Flight school has the reputation of being the place where military aviation careers begin and end. Naval aviation students go through a few months of grueling training — classes, sims, routine flights, and check rides, and those who master it all get those coveted gold wings pounded on their chests. Those who return to flight school as flight instructors often aren’t driven by earning so much as exiting a military career and looking ahead to civilian employment, whether that is a contracted job working the simulators, a gig in the airlines, or something completely unrelated. Sure, a flight instructor tour seems like a natural fit for someone about to retire or drop their papers. It’s all the perks of flight school (no deploying, minimal time spent actually at work) and none of the flight school stressors (the students do most of the flight planning, and the instructors certainly are not competing with each other to be at the top of the class).
Not every flight instructor returns to flight school hoping to ride off into the sunset, though. Some intend to return to the fleet after three or so years of instructing, but that’s the exception, not the norm. Ever wondered why?
Why Flight Instructor Tours Shouldn’t Clip Wings
There is an incredibly insulting saying about teachers, “Those who can, do. Those who can’t, teach.” You’ve probably heard that and rolled your eyes right along with the rest of us, but let it really sink in. If that were true, it would mean we aren’t taught by the best of the best; we’re taught by the ones who couldn’t hack it. Now, picture yourself sitting on aircraft — F-18, jumbo jet, helicopter tour of the Hawaiian islands, you choose — would you rather your pilot have learned from the tip of the sword or the bottom of the barrel?
In Radical Candor, Kim Scott talks about the game-changing difference between U.S. pilot training and German pilot training during World War II. The U.S. Air Force plucked some of the best pilots from combat and sent them home on rotation to train new recruits. The Germans started to fall from the top of the leaderboard in the sky “because they flew all their aces until they were shot down.” Those pilots never trained their successors; they never shared what they knew to give new recruits a leg up. In fact, according to an article by Wing Commander Dean Andrew of the Royal Air Force, German pilots who displayed “insufficient skill or aggression became flying instructors.” That is the “those who can’t, teach” philosophy brought to life.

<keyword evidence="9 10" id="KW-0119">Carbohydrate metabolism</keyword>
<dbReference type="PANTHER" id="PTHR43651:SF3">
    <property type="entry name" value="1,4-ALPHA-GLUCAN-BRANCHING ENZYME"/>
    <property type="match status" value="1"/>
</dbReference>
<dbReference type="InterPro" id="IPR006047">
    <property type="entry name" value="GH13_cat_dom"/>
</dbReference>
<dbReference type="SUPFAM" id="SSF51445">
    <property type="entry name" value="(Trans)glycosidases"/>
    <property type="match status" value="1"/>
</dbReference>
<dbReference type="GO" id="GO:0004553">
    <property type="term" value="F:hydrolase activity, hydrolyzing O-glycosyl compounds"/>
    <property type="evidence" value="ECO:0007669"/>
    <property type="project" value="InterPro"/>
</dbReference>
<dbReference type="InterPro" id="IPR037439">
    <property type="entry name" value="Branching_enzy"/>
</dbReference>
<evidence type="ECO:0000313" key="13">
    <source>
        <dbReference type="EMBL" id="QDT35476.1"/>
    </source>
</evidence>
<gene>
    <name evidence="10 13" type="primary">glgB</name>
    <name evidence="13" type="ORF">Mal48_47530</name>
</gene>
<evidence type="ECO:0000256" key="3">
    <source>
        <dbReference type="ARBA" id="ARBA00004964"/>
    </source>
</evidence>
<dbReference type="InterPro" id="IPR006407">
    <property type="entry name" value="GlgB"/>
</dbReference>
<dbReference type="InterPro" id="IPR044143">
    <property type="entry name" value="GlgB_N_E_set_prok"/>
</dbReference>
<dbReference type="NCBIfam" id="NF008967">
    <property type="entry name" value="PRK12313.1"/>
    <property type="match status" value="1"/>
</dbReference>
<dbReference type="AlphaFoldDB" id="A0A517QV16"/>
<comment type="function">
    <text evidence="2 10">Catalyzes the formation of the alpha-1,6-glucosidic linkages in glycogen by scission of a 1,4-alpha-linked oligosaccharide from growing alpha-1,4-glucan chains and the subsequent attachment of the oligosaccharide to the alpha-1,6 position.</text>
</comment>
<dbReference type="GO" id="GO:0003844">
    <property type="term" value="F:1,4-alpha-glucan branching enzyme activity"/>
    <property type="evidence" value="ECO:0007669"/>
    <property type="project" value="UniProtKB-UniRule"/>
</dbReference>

Based on what we know about the outcome of World War II, it seems that the practice of rotating the top pilots back through training commands as instructors worked out pretty well. In theory, that is still how the system works today. Winged pilots can go from fleet to instructor to fleet, most likely with a B billet and maybe a school slot peppered in there somewhere, but that certainly isn’t the mindset in the pilot community.
Perks of Mid-Career Flight Instruction
A mindset is a tough thing to change, especially in a community that is fueled by competition. But, the aviation community runs on something else, too — camaraderie. So, let the mindset shift start here.
Choosing to be a flight instructor at the end of your military career is a great idea — show what you know, then ride off into the sunset knowing you set the next generation of aviators up for success. Torch equals passed. In the process, you can focus on your transition into the civilian world without worrying about a deployment getting in the way (although that random IA is always a possibility). Embrace the more flexible schedule and spend much-needed time with family. Travel. Decide where you really want to put down roots.
Likewise, choosing to be a flight instructor in the middle of your career can also be a good idea, and it is not a career killer if you don’t let it be one. It’s not the traditional route, but it’s possible, especially with the current pilot retention incentives. Three years in a flight instructor tour is perfect respite from the fast pace of fleet life without sticking a pilot behind a desk (because nobody is happy in the house when a pilot isn’t flying). Enjoy the flexible schedule and extra time available for family, free of six-month interruptions. It can be the perfect setting for military families with young kids.
If your pilot is interested in instructing, look into it! Have conversations, ask questions so you have all the facts going into the flight instructor tour (but remember, things are constantly evolving, so keep asking questions), and stay in touch with people in the community. You don’t have to flee the fleet forever, it’s just a stop along the way of a long career in aviation — one that lets you pay it forward.
Photo Credits: MKB Photography | Kristi Stolzenberg
References: Radical Candor | Strategic Culture in the Luftwaffe — Did it Exist in World War II and Has it Transitioned into the Air Force?